Note: If you’re using iOS 13 or later, this “how to” is outdated, because in iOS 13 there’s now the real dark mode option. It’s in Settings > Display & Brightness.
White fonts on black background, also known as “dark mode”, is an accelerating trend in user interface design. An increasing number of apps has started to provide dark mode option alongside the usual “light mode” with black fonts on light backgrounds. Dark mode is believed to be easier on the eyes. It also saves battery life on devices with OLED displays, such as some of the newer iPhone models (X, XS, and XS Max).
Dark mode isn’t available as an official feature of iOS operating system. At least not yet. However, on iPhones running the current iOS 12 and previous iOS 11, you can enable a sort of dark mode, called Smart Invert. Smart Invert enables white fonts on black background by inverting colors. Smart Invert, as opposed to Classic Invert, recognizes images and videos and excludes them from inversion, so only text & background get inverted.
Here’s how you can enable the Smart Invert pseudo-dark mode on iPhones with the current iOS 12:
Go to Settings > General > Accessibility > Display Accommodations > Invert Colors. Turn the Smart Invert switch on.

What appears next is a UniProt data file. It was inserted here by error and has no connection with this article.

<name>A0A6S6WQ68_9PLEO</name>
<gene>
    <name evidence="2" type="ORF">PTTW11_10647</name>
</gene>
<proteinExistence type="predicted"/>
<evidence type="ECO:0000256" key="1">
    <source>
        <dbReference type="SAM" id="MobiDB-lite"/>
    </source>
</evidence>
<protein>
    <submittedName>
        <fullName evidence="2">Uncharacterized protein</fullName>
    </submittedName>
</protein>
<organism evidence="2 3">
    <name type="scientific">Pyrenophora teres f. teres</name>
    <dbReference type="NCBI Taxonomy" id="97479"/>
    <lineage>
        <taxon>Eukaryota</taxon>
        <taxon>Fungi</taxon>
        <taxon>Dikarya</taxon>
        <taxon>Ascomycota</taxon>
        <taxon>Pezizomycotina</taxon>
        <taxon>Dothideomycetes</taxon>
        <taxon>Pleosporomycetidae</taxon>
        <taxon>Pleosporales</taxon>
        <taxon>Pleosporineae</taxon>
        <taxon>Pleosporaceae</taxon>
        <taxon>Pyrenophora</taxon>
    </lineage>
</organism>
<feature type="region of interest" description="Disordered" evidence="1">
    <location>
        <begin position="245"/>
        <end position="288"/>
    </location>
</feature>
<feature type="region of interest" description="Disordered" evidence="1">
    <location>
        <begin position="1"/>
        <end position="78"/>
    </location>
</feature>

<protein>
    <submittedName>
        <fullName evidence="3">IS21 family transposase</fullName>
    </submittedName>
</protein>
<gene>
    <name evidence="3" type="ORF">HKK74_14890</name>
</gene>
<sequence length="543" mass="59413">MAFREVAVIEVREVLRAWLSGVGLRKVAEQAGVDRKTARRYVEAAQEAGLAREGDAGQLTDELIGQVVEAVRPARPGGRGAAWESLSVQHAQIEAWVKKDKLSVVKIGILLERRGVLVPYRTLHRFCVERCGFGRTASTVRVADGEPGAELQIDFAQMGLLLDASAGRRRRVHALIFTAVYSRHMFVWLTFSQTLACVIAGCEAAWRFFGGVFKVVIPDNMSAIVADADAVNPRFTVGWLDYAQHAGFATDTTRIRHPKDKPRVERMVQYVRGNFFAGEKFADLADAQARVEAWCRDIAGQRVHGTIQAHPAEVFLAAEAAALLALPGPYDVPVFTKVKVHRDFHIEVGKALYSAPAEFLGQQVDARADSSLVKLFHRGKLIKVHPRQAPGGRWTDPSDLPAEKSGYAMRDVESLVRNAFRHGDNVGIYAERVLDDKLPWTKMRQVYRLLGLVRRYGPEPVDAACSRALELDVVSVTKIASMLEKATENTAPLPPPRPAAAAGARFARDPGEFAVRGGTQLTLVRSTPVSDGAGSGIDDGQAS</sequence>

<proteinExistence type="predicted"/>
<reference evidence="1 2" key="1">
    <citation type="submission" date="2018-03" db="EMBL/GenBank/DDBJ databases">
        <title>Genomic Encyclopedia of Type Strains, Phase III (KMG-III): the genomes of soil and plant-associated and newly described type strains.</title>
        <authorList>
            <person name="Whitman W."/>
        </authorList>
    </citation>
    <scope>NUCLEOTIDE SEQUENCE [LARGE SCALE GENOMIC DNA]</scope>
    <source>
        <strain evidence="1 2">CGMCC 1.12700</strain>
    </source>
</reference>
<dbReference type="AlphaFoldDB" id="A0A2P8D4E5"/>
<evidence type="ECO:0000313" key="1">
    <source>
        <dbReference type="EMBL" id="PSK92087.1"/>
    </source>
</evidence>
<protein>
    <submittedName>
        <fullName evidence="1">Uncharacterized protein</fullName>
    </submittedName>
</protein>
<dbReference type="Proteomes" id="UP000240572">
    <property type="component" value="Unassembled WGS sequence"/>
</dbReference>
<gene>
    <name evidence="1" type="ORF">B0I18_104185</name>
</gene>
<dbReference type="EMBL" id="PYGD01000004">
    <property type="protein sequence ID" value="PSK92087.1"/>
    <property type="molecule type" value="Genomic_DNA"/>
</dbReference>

That’s how you enable Smart Invert.
Since Smart Invert isn’t a full-blown dark mode, some elements such as icons on widgets in the Today View and in some apps are displayed with inverted colors. Also, user interface elements in iOS with shadows beneath them cast white shadows which looks a bit odd.
Games? Sorry, Smart Invert inverts colors in games. So every time you want to play a game you’ll have to turn Smart Invert off in iOS settings, if you want your game to look normal.
Furthermore, Smart Invert isn’t always successful in keeping images and videos in their original color state, so sometimes they look like film negatives of analog cameras. For instance, videos in my Instagram feeds have inverted colors and on a few websites in Google Chrome I encountered images with inverted colors.
But, most of the time images and videos look normal under Smart Invert, including videos in YouTube app. What I also like is that most of the time text of web pages is displayed as white fonts on black.
As a side note, screenshots with Smart Invert on are flawed since these screenshot images have improperly inverted colors. Also, iOS user interface captured with screenshots under Smart Invert is light, not dark. That’s why I had to take images of the Smart Invert dark mode with a camera.
Note: For this post I used an iPhone 7 with iOS 12.1.4.
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